Why Talk About Violence

I was talking with a friend yesterday when they asked, “Dude, what is up with this preoccupation with violence?  I thought you were running a blog on being manly and stuff, not some ‘warrior’ blog.”

Photo by John McStravick
Photo by John McStravick

It’s a fair question.

After all, I do spend a fair bit of time talking about violence as well as sharing information I find on how to administer it to the deserving.  I’ve spent a lot more time on that than probably any other subject thus far.

The reason for that is simple: It’s the aspect of masculinity that’s being the most repressed by society.

Today, our culture tries to spend a great deal of time convincing people that violence is inherently wrong, that it’s an evil best left to barbarians.  The thing is, at the same time, our culture is also shifting towards one where people not only insult those they disagree with the most vile names imaginable but will straight up try to get you fired if they disagree with you.

I’ve mentioned before that I believe a society where a certain level of violence is expected in return for such insults is a better world to live in.  I maintain that position.

This site spends a great deal of time on violence because it’s probably the one thing most men really don’t understand.  Even if they’ve been in a few fights in school, they left that behind at graduation and now view violence as an icky thing done by other people.

Even those who you would think would understand violence only know part of the picture.  The MMA community knows how to throw a punch, but what do they do if someone pulls a gun?  Conversely, far too many in the gun culture don’t understand how to perform a rear naked choke.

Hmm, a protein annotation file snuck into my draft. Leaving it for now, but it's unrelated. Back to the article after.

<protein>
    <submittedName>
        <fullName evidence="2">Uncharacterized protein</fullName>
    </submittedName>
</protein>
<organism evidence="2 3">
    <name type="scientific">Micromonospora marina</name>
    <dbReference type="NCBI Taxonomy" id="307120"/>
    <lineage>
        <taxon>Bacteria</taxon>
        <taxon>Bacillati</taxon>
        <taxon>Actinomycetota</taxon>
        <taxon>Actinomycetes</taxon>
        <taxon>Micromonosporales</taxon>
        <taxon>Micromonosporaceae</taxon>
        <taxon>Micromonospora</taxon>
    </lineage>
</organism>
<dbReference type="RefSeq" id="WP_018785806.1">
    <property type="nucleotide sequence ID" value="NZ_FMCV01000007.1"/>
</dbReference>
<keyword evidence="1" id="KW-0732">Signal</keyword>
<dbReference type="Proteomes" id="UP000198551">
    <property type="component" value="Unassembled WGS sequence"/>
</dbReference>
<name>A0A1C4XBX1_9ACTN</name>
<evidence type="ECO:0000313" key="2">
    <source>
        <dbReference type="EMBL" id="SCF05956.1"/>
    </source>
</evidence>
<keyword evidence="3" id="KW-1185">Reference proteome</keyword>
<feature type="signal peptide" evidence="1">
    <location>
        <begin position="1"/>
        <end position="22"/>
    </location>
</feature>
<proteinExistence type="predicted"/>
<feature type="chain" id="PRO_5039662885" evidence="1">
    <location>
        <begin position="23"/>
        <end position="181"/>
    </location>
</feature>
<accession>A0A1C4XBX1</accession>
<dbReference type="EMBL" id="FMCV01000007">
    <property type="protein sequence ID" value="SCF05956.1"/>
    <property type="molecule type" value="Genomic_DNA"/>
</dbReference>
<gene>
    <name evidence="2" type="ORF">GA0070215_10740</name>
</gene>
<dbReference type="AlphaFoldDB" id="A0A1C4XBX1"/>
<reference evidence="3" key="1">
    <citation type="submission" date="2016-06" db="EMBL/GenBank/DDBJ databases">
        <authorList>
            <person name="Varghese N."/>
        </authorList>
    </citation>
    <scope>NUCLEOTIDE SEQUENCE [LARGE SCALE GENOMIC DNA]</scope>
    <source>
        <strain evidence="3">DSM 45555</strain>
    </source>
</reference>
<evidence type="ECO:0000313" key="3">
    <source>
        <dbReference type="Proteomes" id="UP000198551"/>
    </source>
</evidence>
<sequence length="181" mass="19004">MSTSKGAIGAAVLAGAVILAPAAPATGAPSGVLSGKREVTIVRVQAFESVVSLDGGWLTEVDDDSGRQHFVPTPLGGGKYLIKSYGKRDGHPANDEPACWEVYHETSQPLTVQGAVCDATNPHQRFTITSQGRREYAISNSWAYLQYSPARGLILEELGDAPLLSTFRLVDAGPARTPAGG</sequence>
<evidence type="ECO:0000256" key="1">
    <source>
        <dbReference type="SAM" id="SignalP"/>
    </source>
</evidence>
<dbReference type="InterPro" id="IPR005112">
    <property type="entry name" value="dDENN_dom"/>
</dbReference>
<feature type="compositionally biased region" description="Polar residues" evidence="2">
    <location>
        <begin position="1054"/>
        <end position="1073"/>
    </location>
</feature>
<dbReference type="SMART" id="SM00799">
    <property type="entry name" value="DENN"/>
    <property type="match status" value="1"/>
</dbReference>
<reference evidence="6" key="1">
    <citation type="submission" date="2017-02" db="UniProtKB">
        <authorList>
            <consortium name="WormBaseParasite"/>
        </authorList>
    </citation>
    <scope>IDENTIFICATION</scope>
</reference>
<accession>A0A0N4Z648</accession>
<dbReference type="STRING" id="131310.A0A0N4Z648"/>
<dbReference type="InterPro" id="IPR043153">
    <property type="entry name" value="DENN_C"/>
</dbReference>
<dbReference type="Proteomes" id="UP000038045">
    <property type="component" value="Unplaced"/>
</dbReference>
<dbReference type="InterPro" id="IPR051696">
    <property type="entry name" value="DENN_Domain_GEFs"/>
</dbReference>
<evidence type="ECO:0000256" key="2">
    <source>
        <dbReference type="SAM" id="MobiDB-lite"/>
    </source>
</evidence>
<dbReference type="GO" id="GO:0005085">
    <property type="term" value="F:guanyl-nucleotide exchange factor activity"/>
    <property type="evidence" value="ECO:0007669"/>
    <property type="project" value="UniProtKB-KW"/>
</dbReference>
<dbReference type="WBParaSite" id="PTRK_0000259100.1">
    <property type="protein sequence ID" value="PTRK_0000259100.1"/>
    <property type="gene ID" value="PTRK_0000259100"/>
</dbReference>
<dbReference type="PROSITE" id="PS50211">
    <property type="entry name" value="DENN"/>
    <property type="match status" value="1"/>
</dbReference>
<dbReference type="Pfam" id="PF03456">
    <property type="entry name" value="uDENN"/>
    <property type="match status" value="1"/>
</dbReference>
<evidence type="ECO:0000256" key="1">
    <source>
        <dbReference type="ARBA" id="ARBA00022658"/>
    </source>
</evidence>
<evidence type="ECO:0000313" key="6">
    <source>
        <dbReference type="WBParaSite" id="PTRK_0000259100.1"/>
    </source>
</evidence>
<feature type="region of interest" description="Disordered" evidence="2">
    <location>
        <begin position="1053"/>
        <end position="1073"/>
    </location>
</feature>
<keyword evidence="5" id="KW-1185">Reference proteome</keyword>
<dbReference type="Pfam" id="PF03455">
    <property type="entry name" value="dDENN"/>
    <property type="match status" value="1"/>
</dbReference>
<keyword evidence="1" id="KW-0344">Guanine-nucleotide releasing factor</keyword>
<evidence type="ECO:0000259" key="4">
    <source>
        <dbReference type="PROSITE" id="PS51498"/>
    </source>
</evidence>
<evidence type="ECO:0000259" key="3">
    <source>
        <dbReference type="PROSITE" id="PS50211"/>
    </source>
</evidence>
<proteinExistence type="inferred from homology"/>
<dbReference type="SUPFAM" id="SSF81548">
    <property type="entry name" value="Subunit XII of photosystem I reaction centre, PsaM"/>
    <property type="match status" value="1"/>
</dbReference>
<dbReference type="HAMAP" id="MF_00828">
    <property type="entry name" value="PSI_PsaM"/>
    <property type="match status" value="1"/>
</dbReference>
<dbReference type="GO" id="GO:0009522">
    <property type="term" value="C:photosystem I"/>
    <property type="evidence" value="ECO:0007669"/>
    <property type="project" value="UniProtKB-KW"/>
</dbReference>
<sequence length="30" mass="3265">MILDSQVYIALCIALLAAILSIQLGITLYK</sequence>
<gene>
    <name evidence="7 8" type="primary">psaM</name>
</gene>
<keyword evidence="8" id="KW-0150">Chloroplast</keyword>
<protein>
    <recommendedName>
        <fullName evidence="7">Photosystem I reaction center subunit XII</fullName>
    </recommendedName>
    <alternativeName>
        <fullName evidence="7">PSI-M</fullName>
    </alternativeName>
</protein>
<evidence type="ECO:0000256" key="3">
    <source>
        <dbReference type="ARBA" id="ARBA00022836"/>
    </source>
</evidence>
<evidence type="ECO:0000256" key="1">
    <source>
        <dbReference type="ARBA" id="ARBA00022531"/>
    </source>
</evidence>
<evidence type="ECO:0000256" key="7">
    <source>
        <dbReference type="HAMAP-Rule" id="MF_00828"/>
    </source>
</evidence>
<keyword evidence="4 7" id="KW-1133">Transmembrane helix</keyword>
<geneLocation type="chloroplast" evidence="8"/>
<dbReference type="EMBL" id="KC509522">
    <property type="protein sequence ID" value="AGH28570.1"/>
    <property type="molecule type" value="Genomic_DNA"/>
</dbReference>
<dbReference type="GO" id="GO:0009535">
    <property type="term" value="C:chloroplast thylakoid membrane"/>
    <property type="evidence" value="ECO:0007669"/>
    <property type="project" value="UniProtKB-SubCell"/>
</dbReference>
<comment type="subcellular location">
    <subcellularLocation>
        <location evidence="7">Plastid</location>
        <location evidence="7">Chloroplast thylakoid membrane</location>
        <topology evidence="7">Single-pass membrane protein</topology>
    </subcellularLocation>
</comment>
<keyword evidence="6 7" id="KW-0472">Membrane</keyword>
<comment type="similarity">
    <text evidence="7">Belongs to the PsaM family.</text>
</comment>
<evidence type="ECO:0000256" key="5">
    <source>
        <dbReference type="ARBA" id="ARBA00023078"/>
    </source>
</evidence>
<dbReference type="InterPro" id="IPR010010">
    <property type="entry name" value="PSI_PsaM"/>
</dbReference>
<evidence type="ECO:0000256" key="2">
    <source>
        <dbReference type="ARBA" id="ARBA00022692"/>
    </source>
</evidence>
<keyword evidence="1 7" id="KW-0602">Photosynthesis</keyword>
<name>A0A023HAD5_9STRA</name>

The reality is that violence doesn’t come at is in the form we most prefer.  In the gun community, people are fond of saying, “If the only tool you have is a hammer, every problem looks like a nail.”  This is an admonition to learn how to defend yourself without a firearm or else you’ll look at every potential conflict as a reason to shoot someone.  It’s not.

I spend a lot of time talking about violence because, frankly, it’s needed.

The most popular post on this blog is about honor.  Thousands upon thousands of people read that post and began discussing it.  They could because they had some basic understanding of what honor was.  They could critique my comments on the subject because they weren’t clueless as to what honor was.

Violence, however, is different.

Philosophically, most guys can discuss it just fine.  Is it right?  Is it ever necessary?  If so, when?

But when you get down to the nuts and bolts, they’re lost.  They think they can throw a punch, but how many times have you seen a supposedly tough guy get into a fight and he looks more like he’s having some kind of seizure?  The really sad thing is that he might still win the fight!

I’ve seen video of gun fights were supposedly hard-assed gangbangers are flopping and hopping around like a video game character on meth.  The thing is, once the adrenaline gets pumping, most guys would be the same way.

Most guys do not really get into the minutia of violence.  They don’t understand the physiological effects it has on you (see recommended reading page for a great book on the subject).  They don’t understand how they can intellectually throw a punch but in a fight they look more line a rejected SNL skit than Connor MacGregor.

I talk a lot about violence because it needs to be talked about.  It needs to be understood as a necessary part of being a man, and it needs to be understood so it can be used correctly.

No, it’s not all there is to being a man.  Hell, I wrote an entire book on the subject and violence is a rather small part of it.  There’s an awful lot more to being a man than being able to punch someone in the face.

It is, however, an important part.  When I talk about the roles men fill, the protector is the one that more men fall down on than any other.  Providing for their family is easy for them.  Teaching their kids is easy too.  Both of those are societal norms, but protecting them?  That means calling 9-1-1, right?

So yes, I talk a good bit about both violence and strength, which is often necessary to be effectively violent toward bad people, but it’s not a preoccupation.  It’s the foundation.

Once the basics are here, I can simply refer to them later rather than writing entire posts about how to throw a punch over and over and over again.  I can simply link to it and go one discussing something else, something more philosophical.

As for whether this is a blog on masculinity or a blog on being a warrior, I reject the idea that the two would necessarily be all that dissimilar.

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